Now, more people are opting to cut out the fighting part of divorce as much as possible by choosing a collaborative divorce. Collaborative law allows couples to work as a team, rather than against each other, to resolve the divorce quickly and without actually going to court. Generally, a divorce “team” made up of lawyers, child specialists, and accountants will all work together for the common good of both divorcing partners. The goal is to keep communication respectful and to the point. A divorce can be completed quickly, rather than dragging on in court for years.
In some cases, the collaborative divorce doesn’t work, and couples end up in court. In this situation, both attorneys must withdraw from the case when it goes to court. But for couples who are able to divorce under collaborative law, the results are generally positive and the divorce experience is less dreadful. Relationships may be left more intact. Collaborative divorces are often less expensive. Of course, both parties have to want to make a collaborative divorce work. If one partner is reluctant or unwilling to negotiate, a collaborative divorce is not going to work, no matter how badly the other partner wants it to.
Approximately 230 couples get divorced each day in Florida. With each individual case, the judge assigned tries to make things even and fair. However, because alimony has almost always been completely up to the judge’s discretion, what is considered “even and fair” varies from judge to judge. Permanent alimony has always been common in Florida, meaning alimony lasts until the recipient dies or remarries. But alimony has been under attack for years now. Many argue that permanent alimony is very outdated, and that Florida needs a formula for determining alimony, rather than leaving the decision up to individual judges.
The Legislature has been working on a bill to make permanent alimony a thing of the past. The bill proposes a set formula that would take into account the length of a marriage when determining alimony amounts. Marriages lasting less than 2 years would generally not qualify for alimony. The bill also proposes a capped amount of the payer’s income that would go to alimony and child support.
Many praised the bill, saying these alimony changes have been needed for years. But others attacked these proposed changes, saying that this only harms woman, who are most often the recipients of alimony. Lawmakers liked the bill, and it looked as though the alimony changes were coming soon. But the House suddenly adjourned, and the bill was not passed. Why? One of the Senators insisted on making 50/50 time sharing for child custody a requirement.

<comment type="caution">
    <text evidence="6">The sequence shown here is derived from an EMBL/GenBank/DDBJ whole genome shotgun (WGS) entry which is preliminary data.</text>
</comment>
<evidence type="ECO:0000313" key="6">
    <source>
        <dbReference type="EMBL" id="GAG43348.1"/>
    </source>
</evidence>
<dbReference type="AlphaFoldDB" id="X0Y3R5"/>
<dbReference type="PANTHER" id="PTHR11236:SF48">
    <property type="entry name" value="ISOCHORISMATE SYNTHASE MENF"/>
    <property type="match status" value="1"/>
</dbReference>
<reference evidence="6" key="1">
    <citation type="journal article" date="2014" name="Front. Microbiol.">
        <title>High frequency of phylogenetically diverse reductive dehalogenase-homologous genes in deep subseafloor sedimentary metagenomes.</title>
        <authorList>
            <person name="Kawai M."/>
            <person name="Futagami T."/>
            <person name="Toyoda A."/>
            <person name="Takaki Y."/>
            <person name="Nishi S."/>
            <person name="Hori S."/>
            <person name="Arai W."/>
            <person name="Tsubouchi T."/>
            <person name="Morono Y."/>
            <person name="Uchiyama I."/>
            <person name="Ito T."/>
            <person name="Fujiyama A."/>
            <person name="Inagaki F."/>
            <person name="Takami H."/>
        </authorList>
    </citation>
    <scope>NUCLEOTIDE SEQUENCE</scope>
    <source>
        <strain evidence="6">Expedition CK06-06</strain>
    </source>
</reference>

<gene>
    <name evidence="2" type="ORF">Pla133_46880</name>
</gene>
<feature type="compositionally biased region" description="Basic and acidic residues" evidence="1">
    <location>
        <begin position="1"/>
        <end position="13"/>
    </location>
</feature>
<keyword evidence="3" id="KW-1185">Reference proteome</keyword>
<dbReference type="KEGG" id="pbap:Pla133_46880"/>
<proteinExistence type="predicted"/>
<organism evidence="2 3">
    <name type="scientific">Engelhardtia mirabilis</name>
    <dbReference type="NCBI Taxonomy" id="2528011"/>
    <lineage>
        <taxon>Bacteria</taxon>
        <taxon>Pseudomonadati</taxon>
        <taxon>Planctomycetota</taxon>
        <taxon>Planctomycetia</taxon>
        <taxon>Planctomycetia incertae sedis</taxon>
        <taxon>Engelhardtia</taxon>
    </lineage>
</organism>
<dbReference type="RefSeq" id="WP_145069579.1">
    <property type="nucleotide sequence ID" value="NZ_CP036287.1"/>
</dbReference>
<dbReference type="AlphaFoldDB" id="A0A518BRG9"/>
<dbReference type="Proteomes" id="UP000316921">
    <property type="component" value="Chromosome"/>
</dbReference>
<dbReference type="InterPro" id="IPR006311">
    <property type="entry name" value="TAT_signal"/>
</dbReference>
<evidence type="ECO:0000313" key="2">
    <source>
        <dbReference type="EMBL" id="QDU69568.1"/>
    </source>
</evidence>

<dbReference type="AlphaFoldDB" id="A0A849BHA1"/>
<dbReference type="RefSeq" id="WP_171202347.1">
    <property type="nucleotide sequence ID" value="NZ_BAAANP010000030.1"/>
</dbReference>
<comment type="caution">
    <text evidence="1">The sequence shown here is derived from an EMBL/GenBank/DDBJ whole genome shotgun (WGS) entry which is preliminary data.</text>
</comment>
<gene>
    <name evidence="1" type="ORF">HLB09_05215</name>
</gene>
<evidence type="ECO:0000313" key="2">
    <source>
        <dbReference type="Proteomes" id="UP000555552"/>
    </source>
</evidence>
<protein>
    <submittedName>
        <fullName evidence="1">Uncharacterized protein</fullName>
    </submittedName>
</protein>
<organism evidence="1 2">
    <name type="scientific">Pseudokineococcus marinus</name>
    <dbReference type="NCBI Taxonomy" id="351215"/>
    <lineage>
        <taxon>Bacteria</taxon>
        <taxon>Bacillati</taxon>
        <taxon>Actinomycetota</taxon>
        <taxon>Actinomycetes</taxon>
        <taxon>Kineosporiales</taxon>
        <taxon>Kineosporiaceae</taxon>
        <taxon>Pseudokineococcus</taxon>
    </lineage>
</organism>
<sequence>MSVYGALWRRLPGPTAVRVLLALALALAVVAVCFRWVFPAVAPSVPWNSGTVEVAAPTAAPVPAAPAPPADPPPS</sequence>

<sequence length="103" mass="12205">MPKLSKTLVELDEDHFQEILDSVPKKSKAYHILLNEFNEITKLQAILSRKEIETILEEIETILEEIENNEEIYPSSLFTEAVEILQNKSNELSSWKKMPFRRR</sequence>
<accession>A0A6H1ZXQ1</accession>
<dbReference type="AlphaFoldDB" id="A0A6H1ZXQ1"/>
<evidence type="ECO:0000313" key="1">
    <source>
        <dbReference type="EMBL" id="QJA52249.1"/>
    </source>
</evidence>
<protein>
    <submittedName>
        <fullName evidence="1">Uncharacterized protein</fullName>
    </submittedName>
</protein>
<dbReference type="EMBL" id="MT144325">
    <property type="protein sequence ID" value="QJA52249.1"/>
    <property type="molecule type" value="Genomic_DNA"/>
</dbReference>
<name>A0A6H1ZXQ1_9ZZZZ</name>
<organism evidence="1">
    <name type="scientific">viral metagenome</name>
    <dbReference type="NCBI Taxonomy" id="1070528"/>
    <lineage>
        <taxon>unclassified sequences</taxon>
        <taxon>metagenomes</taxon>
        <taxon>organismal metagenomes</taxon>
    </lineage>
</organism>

The Senate and the House disagreed on this, with the Senate pushing for the 50/50 requirement, and the House proposing that judges still get to choose.
The majority of people agree that alimony needs to be standardized, but does it always make sense for child custody to be standardized? Having a standard, required 50/50 time sharing law takes the emphasis off the children and instead puts the emphasis on the parents.
It will be interesting to see what alimony and child custody changes are in Florida’s future.
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If you are planning a divorce, you may wonder how property division works. Florida law provides for an “equitable distribution” of marital assets and liabilities. This means a fair division of marital assets, regardless of whose name is on the title. But how do the courts determine what is “equitable” when it comes to property?
First, the court will determine which property and debt is considered marital, meaning assets that were acquired during the marriage by one or both spouses. This includes real estate, vehicles, checking and savings accounts, investments, retirement plans, business interests, personal property of value, and so on. This also includes any debts incurred during the marriage by one or both spouses. Gifts given from spouse to spouse during the marriage are considered martial assets as well.
Next, the court will assign dollar amounts to the marital property and debts. Now the assets can be divided between the spouses in an equitable fashion, meaning not necessarily equal, but deemed fair by the court. To do this, the court considers several factors, including how long the marriage lasted, the contribution to the marriage by each spouse, the economic circumstances of both spouses, any interruption or contribution to career or educational opportunities for either spouse, as well as additional factors necessary to provide justice to both spouses. The court also takes into consideration any intentional depletion, waste, or destruction of marital assets within 2 years of filing for the divorce and after the divorce filing, which provides additional protection against a potentially spiteful spouse.